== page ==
One of the questions that plagued me for the longest time about relationships was this:
When it starts to go bad, how long do you wait and work before you know it’s time to let go?
I’m Inherently An Optimist
See, I’ve got this problem – it’s called optimism. And most days, it’s awesome, but when things are going south in a relationship, I never know when it’s time to cut bait and let go. I’m always fishing, hoping for better bites in the form of an improvement: a stronger, healthier relationship. I’ve struggled with this question for a long time. How do you know when it’s time to let go?
When You Know It’s Too Long
I’ve been able to establish what is definitively “too long”. A healthy relationship has definitely become an unhealthy one when true misery sets in: when you dread seeing the other person or find yourself angry at them all the time. When your list of resentments exceeds your list of loves and desires, you know you’ve stayed too long. This is the time that most people wait for. It gives them the motivation to leave. But that’s not who I am – I don’t need to be miserable to be motivated. I am always motivated to make my life better, to make my relationship healthier, to become a better person. I move towards what I want – not away from what I don’t want. So this was always the rub:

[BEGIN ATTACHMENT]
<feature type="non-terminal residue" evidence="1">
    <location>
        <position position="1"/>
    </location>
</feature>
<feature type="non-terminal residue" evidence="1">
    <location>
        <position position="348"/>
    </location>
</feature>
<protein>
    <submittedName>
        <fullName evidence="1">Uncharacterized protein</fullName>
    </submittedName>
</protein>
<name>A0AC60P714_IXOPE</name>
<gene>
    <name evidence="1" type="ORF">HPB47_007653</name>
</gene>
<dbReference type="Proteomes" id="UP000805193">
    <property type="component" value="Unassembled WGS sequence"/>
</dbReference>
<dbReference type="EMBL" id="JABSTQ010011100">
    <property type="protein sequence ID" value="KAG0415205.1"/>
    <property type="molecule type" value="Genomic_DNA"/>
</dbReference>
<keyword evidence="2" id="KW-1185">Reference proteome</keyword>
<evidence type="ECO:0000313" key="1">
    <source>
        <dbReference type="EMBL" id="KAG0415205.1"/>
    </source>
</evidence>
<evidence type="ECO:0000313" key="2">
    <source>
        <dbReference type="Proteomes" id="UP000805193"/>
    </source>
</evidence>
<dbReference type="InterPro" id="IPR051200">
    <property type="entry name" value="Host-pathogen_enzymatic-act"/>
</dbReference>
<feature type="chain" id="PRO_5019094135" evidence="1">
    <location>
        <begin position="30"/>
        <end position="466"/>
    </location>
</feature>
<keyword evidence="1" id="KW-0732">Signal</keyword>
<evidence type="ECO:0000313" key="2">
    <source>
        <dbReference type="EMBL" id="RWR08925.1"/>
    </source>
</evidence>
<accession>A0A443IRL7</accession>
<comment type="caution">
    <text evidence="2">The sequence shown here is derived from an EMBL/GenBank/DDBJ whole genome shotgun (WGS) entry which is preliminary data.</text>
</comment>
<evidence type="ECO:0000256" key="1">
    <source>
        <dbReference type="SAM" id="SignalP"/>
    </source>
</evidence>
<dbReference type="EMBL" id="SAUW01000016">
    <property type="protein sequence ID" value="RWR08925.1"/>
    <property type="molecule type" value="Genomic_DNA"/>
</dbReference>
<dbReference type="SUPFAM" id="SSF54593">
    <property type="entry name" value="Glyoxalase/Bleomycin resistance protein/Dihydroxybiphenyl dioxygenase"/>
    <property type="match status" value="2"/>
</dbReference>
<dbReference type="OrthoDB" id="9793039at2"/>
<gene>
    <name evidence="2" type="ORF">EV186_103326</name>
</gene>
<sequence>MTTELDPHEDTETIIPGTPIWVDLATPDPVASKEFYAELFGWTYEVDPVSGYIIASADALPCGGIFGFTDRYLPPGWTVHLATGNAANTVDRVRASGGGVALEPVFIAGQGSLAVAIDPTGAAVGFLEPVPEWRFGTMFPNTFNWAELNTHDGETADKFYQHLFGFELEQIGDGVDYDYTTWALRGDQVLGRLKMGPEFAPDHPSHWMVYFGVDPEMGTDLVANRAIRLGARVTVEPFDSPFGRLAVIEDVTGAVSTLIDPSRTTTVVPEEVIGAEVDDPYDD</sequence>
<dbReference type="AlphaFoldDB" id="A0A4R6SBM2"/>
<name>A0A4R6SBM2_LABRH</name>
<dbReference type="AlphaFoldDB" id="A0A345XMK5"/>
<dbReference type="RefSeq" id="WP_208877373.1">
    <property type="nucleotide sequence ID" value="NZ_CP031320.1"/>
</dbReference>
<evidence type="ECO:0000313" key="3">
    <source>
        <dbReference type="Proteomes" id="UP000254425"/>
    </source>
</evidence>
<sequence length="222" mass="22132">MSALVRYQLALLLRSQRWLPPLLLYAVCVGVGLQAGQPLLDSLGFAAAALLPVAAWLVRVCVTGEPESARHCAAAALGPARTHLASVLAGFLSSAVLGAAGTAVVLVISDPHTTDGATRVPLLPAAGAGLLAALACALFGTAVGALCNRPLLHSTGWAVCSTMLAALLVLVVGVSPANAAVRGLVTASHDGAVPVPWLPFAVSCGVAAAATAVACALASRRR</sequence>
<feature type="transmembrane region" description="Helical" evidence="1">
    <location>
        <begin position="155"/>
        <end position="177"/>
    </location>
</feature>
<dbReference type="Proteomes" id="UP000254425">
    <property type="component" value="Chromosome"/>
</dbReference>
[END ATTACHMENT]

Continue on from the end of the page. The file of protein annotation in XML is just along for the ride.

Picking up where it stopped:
How do I let go quickly if it’s bad WITHOUT throwing away a good, healthy relationship that has just hit a temporary speed bump?
And, After 43 Years, I think I Finally Have the Answer
The answer is: it’s time to leave when I begin to abandon myself. This means:
- When the terms of the relationship turn me into someone I don’t want to be (fearful, distrustful, controlling, power-struggling, etc.)
- When I begin to fundamentally change myself to become what the other person wants (NOT because I want it)
- When I start to feel like I’m tied up in knots and can’t move in the “right” direction because I have no idea where that is
When I stop being me, I’ve stopped relating and the relationship is over anyway – it just doesn’t know it yet. I cannot control the other person’s actions. I cannot change how they are behaving towards me or what they are choosing. All I can do is be me – fully, authentically, and completely. When I am tempted to stop being me to save the relationship, it’s time to get out.